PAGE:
A Seattle family’s view of WWII internment | Redmond Historical Society Saturday Speaker Series

  • Wednesday, October 4, 2017 1:00pm
  • LifeNews

Mayumi Tsutakawa

Special to the Reporter

The Tsutakawa family is about as Northwest as one can get. George Tsutakawa was a well-known sculptor and painter as well as a beloved University of Washington art professor. Mayumi, daughter of George and Ayame, is a local writer who specializes in Asian and Asian American history and art. Mayumi will share her family story on Oct. 10 at the Redmond Historical Society’s Saturday Speaker Series program.

But it’s also one of the thousands of families that endured, and recovered from, the internment of Japanese Americans during World War II – a chapter in US history that began 75 years ago with the executive order by then President Franklin D. Roosevelt.

“Both families had their business assets confiscated by the US government, as they were both headed by Japanese nationals,” she says. “Neither family received compensation for that business loss.”

That treatment didn’t prevent George from enlisting, notes Mayumi, who is speaking courtesy of Humanities Washington. “My father, like other second-generation Japanese Americans, spent the war years at the military intelligence school at Fort Snelling in Minnesota, teaching Japanese to Army officers.”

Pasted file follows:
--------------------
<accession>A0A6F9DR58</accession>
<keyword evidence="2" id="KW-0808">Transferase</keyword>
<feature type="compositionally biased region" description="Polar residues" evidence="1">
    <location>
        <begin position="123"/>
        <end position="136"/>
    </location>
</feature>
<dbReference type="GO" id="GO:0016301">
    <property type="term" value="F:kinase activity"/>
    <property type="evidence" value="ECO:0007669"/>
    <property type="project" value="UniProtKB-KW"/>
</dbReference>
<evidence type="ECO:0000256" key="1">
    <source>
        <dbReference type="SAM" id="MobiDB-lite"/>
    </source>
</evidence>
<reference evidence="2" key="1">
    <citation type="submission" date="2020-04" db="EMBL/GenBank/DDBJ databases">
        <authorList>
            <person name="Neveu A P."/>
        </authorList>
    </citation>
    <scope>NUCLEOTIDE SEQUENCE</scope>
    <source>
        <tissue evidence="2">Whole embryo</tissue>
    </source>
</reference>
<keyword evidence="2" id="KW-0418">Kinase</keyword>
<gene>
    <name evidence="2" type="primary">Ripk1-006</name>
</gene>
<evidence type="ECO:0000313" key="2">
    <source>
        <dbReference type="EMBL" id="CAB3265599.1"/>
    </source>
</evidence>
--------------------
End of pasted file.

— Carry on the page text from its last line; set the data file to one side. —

Her mom, Ayame Iwasa, and her immediate family were interned in Tule Lake camp in northern California where she met George when he was on furlough to visit his sister Sadako who was interned with her husband and children. “Their marriage was arranged there,” Mayumi says, “and they married after the war in Seattle.”

The post-war years meant re-rooting the families as American citizens. “My mother’s family returned to Sacramento and started a Japanese restaurant business,” she says. “My father’s relatives (sister Sadako and her husband, Fujimatsu Moriguchi) moved back to Seattle and started a small fish market that has now grown to be the Uwajimaya grocery store group.”

“Both my parents were Kibei Nisei (born in the US and educated in Japan, then returned to the US),” Mayumi notes. “They were both bilingual and used this skill to encourage and promote Japanese cultural exchange after the wartime.”

The Saturday Speaker Series is presented by the Redmond Historical Society on the second Saturday of the month with three programs each in the fall and spring. It is held at 10:30 a.m. at the Old Redmond Schoolhouse Community Center, located at 16600 N.E. 80th St. Topics range from local, state and Pacific Northwest historical interest. There is a suggested $5 donation for non-members.

The Redmond Historical Society is a 501 (c) (3) nonprofit organization that receives support from the City of Redmond, 4 Culture, Nintendo, the Bellevue Collection, Happy Valley Grange, Microsoft and 501 Commons as well as from other donors and members.

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